NU-92 – is an open-hole sidetracked well in the east of the field. In total, four laterals were drilled (each 100m in length) at a depth of 2457m. Oil production from this well has increased from 64.1 bopd prior to radial drilling to 79.2 bopd post radial drilling. This represents an increase of 15.1 bopd (24%).
NU-44 – is an open-hole sidetrack in the north-west of the field. Some considerable difficulties were encountered in initiating laterals in this well and this thought to be because the well had been previously acidized. This acidization and consequent hole enlargement undoubtedly affected the ability of the deflector shoe to centralize in the wellbore. However, we did still manage to drill two laterals in this well (1 x 94m and 1 x 23m) at a depth of 2451.3m. Despite only having achieved two laterals in this well, oil production increased from 50.9 bopd prior to radial drilling to 94.9 bopd after radial drilling, resulting in an increase of 44 bopd (86%).
NU-116 – is a newly-drilled vertical well in the north-west of the field. This well has never really produced any significant quantities of oil and the consensus of opinion is that the well is located in a part of the field with exceptionally low porosity and permeability. It was hoped that laterals drilled from this well might extend beyond this poor poro-perm area and access reserves in a more productive part of the field. In total, two levels of laterals (each of 4 x 100m) were radially drilled from open hole. However, despite having drilled a total of 8 laterals from this well, results have been somewhat disappointing. Oil production prior to radial drilling was 1.25 bopd, and after radial drilling it increased to 5 bopd.
Overall, the radial drilling trial at North Urtabulak can reasonably be judged to have been a success. With the possible exception of NU-116 (for justifiable reservoir-related reasons) all well candidates in the trial demonstrated a significant uplift in production as a result of radial drilling. It must however be said that whilst production from many of these radially-drilled wells has subsequently dropped off, we believe to be due more to reasons of an overall decline in reservoir pressure than to any radial drilling related factors.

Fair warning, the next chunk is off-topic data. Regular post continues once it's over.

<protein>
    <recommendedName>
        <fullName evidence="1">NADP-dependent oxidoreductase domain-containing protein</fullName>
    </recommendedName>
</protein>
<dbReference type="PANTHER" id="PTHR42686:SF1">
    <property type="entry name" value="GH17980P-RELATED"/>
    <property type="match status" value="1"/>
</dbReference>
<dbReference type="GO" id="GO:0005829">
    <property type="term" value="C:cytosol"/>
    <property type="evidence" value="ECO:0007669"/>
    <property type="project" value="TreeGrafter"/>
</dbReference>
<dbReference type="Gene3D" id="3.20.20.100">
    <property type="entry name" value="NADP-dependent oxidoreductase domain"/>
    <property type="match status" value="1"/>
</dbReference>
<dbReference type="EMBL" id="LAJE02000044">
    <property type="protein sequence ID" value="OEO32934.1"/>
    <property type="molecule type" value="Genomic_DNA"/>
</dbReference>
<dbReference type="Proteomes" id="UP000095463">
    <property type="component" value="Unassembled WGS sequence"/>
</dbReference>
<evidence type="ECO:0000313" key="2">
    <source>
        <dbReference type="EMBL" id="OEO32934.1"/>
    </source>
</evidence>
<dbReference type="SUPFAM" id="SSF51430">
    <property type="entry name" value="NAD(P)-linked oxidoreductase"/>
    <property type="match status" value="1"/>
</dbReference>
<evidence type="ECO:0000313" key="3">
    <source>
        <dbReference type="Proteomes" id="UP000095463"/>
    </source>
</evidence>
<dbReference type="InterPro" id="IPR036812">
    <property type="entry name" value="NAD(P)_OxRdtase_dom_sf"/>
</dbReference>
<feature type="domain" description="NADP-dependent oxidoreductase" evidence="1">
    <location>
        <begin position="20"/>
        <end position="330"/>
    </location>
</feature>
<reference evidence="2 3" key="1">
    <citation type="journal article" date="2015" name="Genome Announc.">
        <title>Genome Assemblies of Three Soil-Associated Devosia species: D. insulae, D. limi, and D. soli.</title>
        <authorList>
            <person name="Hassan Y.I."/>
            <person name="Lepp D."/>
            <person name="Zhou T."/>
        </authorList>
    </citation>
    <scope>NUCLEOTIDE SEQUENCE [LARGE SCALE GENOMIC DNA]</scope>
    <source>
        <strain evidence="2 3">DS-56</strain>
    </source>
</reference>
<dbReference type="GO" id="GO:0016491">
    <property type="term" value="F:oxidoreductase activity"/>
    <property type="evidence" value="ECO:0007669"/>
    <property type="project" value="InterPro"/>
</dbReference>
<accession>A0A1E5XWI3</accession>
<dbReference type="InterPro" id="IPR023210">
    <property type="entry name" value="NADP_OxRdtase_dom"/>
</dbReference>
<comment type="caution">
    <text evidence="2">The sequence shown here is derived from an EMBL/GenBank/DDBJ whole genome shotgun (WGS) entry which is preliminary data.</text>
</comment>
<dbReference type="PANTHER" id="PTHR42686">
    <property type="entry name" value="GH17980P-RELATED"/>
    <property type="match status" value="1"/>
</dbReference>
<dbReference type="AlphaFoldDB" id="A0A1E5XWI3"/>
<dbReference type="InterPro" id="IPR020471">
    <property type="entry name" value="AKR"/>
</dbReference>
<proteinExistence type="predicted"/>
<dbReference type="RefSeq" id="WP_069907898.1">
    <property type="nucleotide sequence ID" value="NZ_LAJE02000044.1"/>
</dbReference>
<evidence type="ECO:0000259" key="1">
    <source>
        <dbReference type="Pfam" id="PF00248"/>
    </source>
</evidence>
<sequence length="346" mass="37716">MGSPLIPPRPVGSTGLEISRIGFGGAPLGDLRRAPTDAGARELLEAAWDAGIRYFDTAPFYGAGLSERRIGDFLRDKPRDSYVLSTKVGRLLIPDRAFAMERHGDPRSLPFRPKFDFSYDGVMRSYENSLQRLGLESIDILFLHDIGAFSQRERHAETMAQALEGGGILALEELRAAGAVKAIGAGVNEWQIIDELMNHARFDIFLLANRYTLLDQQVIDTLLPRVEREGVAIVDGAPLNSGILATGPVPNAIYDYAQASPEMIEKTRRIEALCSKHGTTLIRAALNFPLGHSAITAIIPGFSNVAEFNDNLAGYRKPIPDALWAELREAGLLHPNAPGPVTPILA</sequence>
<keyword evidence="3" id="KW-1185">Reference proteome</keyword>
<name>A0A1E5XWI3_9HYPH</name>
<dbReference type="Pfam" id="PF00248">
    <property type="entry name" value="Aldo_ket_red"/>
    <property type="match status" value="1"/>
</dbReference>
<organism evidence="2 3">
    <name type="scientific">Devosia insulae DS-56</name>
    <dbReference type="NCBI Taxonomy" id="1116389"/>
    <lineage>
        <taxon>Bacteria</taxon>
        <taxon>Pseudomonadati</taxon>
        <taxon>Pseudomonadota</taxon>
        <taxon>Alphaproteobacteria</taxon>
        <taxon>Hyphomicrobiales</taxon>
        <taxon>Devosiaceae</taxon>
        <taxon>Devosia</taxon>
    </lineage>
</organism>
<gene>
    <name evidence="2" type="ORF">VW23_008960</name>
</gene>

By far the single most important lesson-learnt from the radial drilling trial at North Urtabulak is that careful field and well selection are paramount in assuring the successful outcome of radial drilling operations. For example, we were advised by our radial drilling contractor during the planning phase that radial drilling technology is most effective in fields which retain at least 70% of the original reservoir pressure.
The North Urtabulak field certainly does not fulfill this criterion, which is probably why the post-radial drilling uplift in production was not sustained. However, Tethys Petroleum was well aware of this impediment but was keen to prove the effectiveness of the technology to Uzbekneftegaz as a means of securing additional field rehabilitation projects in Uzbekistan and elsewhere. The only well candidates in which we had problems initiating and progressing radially drilled laterals fell foul of one or more of the well selection criteria outlined above. Specifically, well NU-44 suffered from hole enlargement as a result of a previous acid stimulation, which resulted in an inability to centralize the deflector shoe in the wellbore. Similarly, we had problems in initiating laterals in NU-79 due to a poor cement bond between casing and formation. Again, this re-emphasizes the need for careful planning and well selection prior to the commencement of radial drilling operations.
In conclusion, and despite the pressure depleted condition of the reservoir, the trial at North Urtabulak proved emphatically that radial drilling can be a cost-effective and time-efficient application to increase production and to access trapped hydrocarbons. It allows accurate placement of laterals and extended horizontal penetration over conventional perforating. It is a technology which Tethys Petroleum Limited fully intends to implement elsewhere, both in Uzbekistan and within the Tethys Petroleum Group’s other assets in Central Asia.
STEVE ELLIOTT is currently Project Development Manager of Tethys Petroleum Limited (Part of The Tethys Petroleum Group of Companies). Prior to joining Tethys, Steve was with the Baker Hughes Group of Companies for 22 years, working in the North Sea, Africa and latterly Central Asia. Steve has detailed knowledge and experience of drilling operations, with recent focus on project management and the execution and co-ordination of Integrated Services contracts.